Bulls were selected randomly or had at least 80 percent normal sperm cells. All bulls had a scrotal circumference greater than 32 centimeters and passed a breeding soundness evaluation.
Wiltbank, J.N., and N.R. Parish. 1986. Pregnancy rate of cows and heifers bred to bulls selected for semen quality. Theriogenology 25:779-783.
Is a single BSE valid for the life of a bull?
Sperm production is a continuous process. However, a breeding soundness evaluation measures sperm production at a specific point in time. Therefore, the results of a breeding soundness exam may change over time. Out of 34 young bulls (less than 2 years old) that failed their first breeding soundness evaluation in a study conducted at MU, 26 passed a second evaluation and were classified as satisfactory potential breeders. Other studies have shown that semen quality in young bulls can improve for up to 16 weeks following puberty.
Conversely, a bull that passes a breeding soundness evaluation can fail a subsequent evaluation. Because sperm production is continuous, many factors can affect it. Injury, disease, fever and extreme environmental conditions can all decrease sperm production. Injury to the penis or testis can also result in infertility in bulls. Therefore, it is important to realize that the results of a single breeding soundness evaluation are not valid for the life of a bull, and testing a bull annually, usually a month before breeding season, is recommended.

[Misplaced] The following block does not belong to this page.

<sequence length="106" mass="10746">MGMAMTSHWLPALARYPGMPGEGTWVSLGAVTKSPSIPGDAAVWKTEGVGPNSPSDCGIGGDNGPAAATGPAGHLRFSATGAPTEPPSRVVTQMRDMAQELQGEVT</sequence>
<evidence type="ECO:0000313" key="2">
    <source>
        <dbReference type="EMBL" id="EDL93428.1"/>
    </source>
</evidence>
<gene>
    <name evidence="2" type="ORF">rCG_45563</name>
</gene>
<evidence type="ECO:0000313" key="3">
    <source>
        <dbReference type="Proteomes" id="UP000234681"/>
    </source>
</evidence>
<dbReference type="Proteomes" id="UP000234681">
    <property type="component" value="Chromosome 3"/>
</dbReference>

The future of semen testing
Research is being conducted to identify which characteristics of semen influence bull fertility rates. These characteristics include the ability of sperm to bind, penetrate and fertilize an oocyte. Research is also under way to develop tests that will more accurately determine the fertility of individual bulls. It may one day be possible to predict the fertility of individual bulls either by a semen sample or by a DNA sample.
Fertility factors not tested in a breeding soundness evaluation
Libido refers to the desire to mate and is thought to be a highly inherited trait. This is because there is more variation in libido between sons of different sires than between sons of the same sire. It is important to remember that scrotal circumference, semen quality, and mating ability (evaluated in a BSE) are not related to libido. Therefore, a bull that passes a breeding soundness evaluation may have poor libido, or a bull with good libido may fail a breeding soundness evaluation.